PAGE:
Progress reading Energica specific values from OBDII connection

It’s no secret that I’ve been working on getting a reliable readout from the OBDII connection on my electric motorcycles. These are my findings so far. My main goal was to find a way to get the battery temperature from the system. That is working, but my job is far from complete.

My initial “hacking” was focused on getting the Bluetooth Low Energy or BLE connection working with the bike. I knew from using the official My Energica app that there was data like SOC and power consumption available there. That turned out very easy and I reported that working in this blogpost Because it’s all about data, data, more data and… Animated Graphs to display that data.

The first surprise was that the bike has built in GPS. So I continued working on the app plotting that GPS information on a map. I made the app work with other bikes also by using the GPS connection on the phone. The last update on the Energ1ca app was showing nearby chargers while riding along. Below is a recording showing that functionality in action. Note that for visualisation speed has been increased (no I wasn’t riding that fast).

What I didn’t find in that BLE information was a battery temperature. It might still be in there cause I’m only parsing some of the received data and only have like 2 data requests. There are very likely more requests hidden still. Finding those requires a lot of guesswork as there is no working app that does that right now. And that guesswork is just to find the requests, then I’m not even talking about parsing the responses yet. Just have a look at the Energ1ca app source code if you ‘re interested.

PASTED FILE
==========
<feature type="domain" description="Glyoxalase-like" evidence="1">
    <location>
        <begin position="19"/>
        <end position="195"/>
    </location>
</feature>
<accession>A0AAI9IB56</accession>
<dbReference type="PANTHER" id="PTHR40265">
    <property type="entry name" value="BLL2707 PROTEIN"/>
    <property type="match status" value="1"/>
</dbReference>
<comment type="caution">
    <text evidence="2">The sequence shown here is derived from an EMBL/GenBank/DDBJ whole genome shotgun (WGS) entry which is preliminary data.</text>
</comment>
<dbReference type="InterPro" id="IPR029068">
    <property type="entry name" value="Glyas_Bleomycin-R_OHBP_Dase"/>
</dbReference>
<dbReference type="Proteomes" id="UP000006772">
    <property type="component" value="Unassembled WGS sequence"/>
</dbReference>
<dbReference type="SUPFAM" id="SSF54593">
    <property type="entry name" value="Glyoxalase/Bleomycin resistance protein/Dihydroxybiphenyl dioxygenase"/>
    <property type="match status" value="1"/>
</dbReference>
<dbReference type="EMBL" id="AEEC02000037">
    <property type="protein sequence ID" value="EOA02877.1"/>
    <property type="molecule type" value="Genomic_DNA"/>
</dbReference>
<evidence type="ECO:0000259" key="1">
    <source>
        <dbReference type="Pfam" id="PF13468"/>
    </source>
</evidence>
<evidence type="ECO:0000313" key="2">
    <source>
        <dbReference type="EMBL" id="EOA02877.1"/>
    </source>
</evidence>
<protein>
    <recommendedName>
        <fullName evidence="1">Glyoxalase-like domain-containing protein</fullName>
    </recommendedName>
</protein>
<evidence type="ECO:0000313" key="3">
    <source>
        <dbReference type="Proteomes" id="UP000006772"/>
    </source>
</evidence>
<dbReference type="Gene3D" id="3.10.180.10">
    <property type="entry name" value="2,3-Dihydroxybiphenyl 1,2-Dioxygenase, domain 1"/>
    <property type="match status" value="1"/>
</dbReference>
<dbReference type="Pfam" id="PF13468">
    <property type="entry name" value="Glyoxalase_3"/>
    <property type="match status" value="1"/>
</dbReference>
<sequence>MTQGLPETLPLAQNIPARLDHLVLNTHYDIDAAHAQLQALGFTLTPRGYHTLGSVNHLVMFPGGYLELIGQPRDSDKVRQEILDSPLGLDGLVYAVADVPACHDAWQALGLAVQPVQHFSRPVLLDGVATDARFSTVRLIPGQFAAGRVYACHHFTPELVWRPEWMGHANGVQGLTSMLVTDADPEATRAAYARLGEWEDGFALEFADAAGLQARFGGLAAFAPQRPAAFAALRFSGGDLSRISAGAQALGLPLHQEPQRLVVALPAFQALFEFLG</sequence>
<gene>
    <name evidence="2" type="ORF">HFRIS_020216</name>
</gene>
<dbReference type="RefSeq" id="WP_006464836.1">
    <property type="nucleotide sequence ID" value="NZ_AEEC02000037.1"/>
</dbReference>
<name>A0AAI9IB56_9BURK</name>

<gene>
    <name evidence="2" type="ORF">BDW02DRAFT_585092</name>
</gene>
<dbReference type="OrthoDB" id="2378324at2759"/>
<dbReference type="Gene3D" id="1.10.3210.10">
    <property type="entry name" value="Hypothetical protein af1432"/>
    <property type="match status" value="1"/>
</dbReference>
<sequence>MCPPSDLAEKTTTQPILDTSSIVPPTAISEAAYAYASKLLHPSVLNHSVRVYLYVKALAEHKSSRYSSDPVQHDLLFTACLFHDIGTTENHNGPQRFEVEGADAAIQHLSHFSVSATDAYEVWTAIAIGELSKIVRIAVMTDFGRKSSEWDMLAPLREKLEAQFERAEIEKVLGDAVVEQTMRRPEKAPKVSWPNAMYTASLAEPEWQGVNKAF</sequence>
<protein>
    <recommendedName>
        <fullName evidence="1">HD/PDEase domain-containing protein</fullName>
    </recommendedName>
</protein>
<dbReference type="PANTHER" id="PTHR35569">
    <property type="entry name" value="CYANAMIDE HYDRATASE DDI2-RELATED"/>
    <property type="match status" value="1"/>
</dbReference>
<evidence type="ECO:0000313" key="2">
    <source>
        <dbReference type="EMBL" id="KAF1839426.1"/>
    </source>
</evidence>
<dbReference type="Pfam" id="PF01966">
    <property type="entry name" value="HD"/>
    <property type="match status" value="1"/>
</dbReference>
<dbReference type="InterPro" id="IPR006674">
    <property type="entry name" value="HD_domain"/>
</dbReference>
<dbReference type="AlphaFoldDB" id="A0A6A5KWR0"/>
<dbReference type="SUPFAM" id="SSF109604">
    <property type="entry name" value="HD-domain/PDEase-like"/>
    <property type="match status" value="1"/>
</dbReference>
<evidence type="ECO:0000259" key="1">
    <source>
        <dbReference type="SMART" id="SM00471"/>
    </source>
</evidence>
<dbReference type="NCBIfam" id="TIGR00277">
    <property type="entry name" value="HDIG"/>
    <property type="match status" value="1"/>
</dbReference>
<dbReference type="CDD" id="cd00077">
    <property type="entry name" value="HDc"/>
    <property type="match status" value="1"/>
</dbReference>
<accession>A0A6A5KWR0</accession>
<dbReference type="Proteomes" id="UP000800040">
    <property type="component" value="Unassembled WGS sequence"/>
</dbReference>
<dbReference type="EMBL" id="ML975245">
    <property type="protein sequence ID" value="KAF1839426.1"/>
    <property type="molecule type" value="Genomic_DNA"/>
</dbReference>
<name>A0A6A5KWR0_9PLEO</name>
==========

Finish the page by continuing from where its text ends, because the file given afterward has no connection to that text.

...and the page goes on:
If Energica themselves ever releases the connected ride feature they’ve been promising for years now then I might be able to reverse engineer that. But for now it’s just too much work and too much guesswork. I’ve seen screenshots from that promised app btw and they look very promising. Only downside I’ve seen so far is that our bikes will need a hardware update also. The “hub” labeled module underneath the tank covers (up front the DCFC communication module) has to be swapped out cause the one we have only has Bluetooth (GPS is in dash) and no 4G connection.

Now back to my own attempts. I’ve also used another third party app called Power Cruise Control that has an OBDII dongle and what looked like Energica specific information. At that moment it was an Android only app and it was still in closed Beta. I’ve seen it go public now so you should be able to just find it in the app store. The OBDII adapter can be found on Amazon. I’ve made this video where I shared my experience using that app.

Indeed I wasn’t very impressed. They have a very promising concept but the execution lacks for the moment. Plus it comes at a hefty cost. The dongle itself is reasonably priced given it actually works with the OBDII protocol way better than most chinese copies do. But for the App you have to pay a yearly license cost of 25 EUR. And that is per VIN you want to register. So if you have multiple bikes or a card and a bike that is supported you already have to double that cost.

Anyway I’ve contacted them with my concerns, some small bugs in the app but also, and mostly, that the kWh value they use in their calculations is wrong and that I can help them out. I also asked if they could share how they get the battery temperature value. My app feedback was totally ignored, my info request was countered with questions on what my intentions were with this info. I’ve explained what I do and how my apps are free and what I would use it for… Again never got a response.